After BP Amoco announced that it was terminating the Lease despite occupying the property rent-free for seven months, the Huangs brought suit in the District Court and filed a motion for summary judgment.   BP Amoco responded with a cross-motion for summary judgment, and the District Court entered summary judgment for it.   The District Court found that subsection 7(c), “in clear and unambiguous terms, allowed [BP Amoco] to terminate the contract” in two situations:  “if [BP Amoco] failed to reach any agreements, suitable to [BP Amoco] in its sole discretion, with third parties regarding the development of the property” or “if, for any reason, [BP Amoco] failed to obtain [the required] Approvals within six months of executing the contract.”  Huang v. BP Amoco Corp., 2000 WL 974346, No. 00-1290, slip op. at 1, 7 (E.D.Pa. July 14, 2000).

The District Court recognized that despite subsection 7(c)'s “clear and unambiguous terms,” BP Amoco was-like any party to a contract-“bound by an implied covenant of good faith and fair dealing.”  Id. at 8. But reasoning that “common sense dictates that [BP Amoco] would not have been required to apply for zoning permits, variances, or other Approvals until [it] had determined with specificity how it would develop and operate the property,” the District Court found that “any obligation on [BP Amoco] to pursue Approvals was contingent upon [its] success on procuring satisfactory agreements [with] third-party co-developers.”  Id. at 12 (emphasis added).

In other words, the District Court found, based on its “common sense” assumption, that BP Amoco's duty to act in good faith did not include a responsibility to seek and obtain the Approvals until it first reached acceptable agreements with third-party co-developers.   Because BP Amoco “made earnest [though unsuccessful] efforts to negotiate and reach suitable agreements with third parties,” it satisfied its covenant to act in good faith. Id. at 9. Therefore, the District Court concluded, BP Amoco could-as its April 19, 1999, letter did-terminate the Lease without ever trying to obtain the Approvals.  Id.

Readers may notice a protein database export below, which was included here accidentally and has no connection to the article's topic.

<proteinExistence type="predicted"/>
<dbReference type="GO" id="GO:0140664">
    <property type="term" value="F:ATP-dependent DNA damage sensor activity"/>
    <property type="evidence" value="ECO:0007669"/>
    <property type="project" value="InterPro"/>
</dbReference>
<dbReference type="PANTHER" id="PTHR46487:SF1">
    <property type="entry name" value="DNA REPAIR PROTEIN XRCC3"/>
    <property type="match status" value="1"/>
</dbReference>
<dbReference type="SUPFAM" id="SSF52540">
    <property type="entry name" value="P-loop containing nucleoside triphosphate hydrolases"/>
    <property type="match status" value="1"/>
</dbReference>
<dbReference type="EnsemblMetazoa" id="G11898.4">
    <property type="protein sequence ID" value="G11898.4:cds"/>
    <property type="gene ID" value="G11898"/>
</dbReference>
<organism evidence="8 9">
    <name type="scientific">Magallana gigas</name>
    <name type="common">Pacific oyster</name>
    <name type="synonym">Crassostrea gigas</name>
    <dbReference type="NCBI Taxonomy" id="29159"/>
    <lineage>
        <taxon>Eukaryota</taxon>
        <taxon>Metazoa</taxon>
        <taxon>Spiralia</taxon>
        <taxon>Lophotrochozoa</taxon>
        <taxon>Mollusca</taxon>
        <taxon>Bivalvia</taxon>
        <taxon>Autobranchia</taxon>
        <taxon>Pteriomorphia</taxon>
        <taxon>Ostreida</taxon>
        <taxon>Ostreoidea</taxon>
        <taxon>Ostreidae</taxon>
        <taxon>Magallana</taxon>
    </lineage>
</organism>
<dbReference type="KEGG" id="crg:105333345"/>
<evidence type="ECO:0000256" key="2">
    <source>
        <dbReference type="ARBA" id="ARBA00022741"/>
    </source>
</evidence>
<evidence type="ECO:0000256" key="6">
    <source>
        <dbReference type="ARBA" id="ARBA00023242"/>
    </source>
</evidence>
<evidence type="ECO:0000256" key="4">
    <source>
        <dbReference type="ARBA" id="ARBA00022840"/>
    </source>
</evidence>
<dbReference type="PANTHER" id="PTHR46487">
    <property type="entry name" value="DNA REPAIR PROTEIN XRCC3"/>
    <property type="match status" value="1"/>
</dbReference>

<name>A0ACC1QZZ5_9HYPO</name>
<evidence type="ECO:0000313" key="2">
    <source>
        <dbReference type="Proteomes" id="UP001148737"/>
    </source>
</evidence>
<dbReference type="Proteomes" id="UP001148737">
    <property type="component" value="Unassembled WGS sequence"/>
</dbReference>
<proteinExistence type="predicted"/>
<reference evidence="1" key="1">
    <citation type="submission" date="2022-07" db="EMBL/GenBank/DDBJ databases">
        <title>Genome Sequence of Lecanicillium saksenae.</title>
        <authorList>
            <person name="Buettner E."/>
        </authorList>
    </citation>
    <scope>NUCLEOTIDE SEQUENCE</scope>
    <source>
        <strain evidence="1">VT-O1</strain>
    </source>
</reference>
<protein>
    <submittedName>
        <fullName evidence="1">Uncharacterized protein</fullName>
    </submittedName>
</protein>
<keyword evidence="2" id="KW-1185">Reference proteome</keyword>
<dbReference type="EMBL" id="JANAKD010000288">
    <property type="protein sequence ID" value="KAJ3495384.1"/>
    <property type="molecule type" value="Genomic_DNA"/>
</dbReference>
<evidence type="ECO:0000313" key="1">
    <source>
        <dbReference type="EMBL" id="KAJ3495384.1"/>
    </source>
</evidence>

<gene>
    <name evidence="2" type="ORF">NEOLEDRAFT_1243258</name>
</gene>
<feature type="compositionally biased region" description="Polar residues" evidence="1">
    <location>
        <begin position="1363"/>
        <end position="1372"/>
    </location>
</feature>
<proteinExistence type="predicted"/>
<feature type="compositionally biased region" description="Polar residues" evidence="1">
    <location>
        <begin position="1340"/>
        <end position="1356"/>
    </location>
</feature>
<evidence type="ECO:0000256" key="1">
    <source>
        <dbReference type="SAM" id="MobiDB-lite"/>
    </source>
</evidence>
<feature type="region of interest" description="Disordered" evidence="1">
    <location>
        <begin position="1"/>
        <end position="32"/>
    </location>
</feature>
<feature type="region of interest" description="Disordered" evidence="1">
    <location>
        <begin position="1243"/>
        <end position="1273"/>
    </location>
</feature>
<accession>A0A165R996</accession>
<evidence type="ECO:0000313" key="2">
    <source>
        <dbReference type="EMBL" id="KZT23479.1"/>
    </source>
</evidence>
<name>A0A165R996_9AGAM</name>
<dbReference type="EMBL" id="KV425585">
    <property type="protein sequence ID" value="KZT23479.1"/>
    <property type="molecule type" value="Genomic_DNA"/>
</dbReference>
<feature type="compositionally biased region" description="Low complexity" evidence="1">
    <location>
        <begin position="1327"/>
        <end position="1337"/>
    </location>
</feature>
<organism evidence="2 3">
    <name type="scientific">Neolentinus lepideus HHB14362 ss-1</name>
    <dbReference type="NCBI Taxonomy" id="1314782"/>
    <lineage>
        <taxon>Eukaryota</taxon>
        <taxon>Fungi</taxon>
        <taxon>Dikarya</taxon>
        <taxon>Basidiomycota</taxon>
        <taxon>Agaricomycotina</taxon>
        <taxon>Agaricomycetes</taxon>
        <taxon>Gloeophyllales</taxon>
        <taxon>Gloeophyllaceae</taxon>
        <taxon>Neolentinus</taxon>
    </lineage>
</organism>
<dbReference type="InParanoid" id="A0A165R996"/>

Following the District Court's grant of summary judgment to BP Amoco, the Huangs filed a motion for reconsideration.   The District Court denied the Huangs' motion, again insisting that BP Amoco could not seek Approvals without first reaching agreements with third-party co-developers, Huang v. BP Amoco Corp., No. 00-1290, slip op. at 1, 4 (E.D.Pa. October 12, 2000), and this appeal followed.   We have jurisdiction under 28 U.S.C. S 1291.

II. Legal Analysis

 We review the District Court's grant of summary judgment de novo.  Armbruster v. Unisys Corp., 32 F.3d 768, 777 (3d Cir.1994).  Rule 56 of the Federal Rules of Civil Procedure provides that a moving party is entitled to summary judgment “if the pleadings, depositions, answers to interrogatories, and admissions on file, together with the affidavits, if any, show that there is no genuine issue as to any material fact and that the moving party is entitled to a judgment as a matter of law.”  Fed.R.Civ.P. 56(c).  The moving party bears the initial burden of demonstrating the absence of any genuine issue of material fact, though the non-moving party must make a showing sufficient to establish the existence of each element of his case on which he will bear the burden of proof at trial.  Celotex Corp. v. Catrett, 477 U.S. 317, 323, 106 S.Ct. 2548, 91 L.Ed.2d 265 (1986).   The standard for granting summary judgment under Rule 56 “mirrors the standard for a directed verdict under Federal Rule of Civil Procedure 50(a), which is that the trial judge must direct a verdict if, under the governing law, there can be but one reasonable conclusion as to the verdict.”  Anderson v. Liberty Lobby, Inc., 477 U.S. 242, 250, 106 S.Ct. 2505, 91 L.Ed.2d 202 (1986).

 Pennsylvania contract law informs our analysis of the District Court's entry of summary judgment.   In Pennsylvania, a lease is a contract and “is to be interpreted according to contract principles.” Hutchison v. Sunbeam Coal Corp., 513 Pa. 192, 519 A.2d 385, 389 (1986).   One of the most important principles of contract law is the implied covenant of good faith.  “[S]uch a promise is fairly to be implied.   The law has outgrown its primitive stage of formalism when the precise word was the sovereign talisman, and every slip was fatal.”  Jamison v. Concepts Plus, Inc., 380 Pa.Super. 431, 552 A.2d 265, 269 (1988) (quoting Wood v. Lucy, Lady Duff-Gordon, 222 N.Y. 88, 118 N.E. 214, 214 (1917) (Cardozo, J.)).   Hence “where it is clear that an obligation is within the contemplation of the parties at the time of contracting or is necessary to carry out their intentions, the court will imply it ․ even where the contract itself is not ambiguous.”   Slater v. Pearle Vision Center, Inc., 376 Pa.Super. 580, 546 A.2d 676, 679 (1988).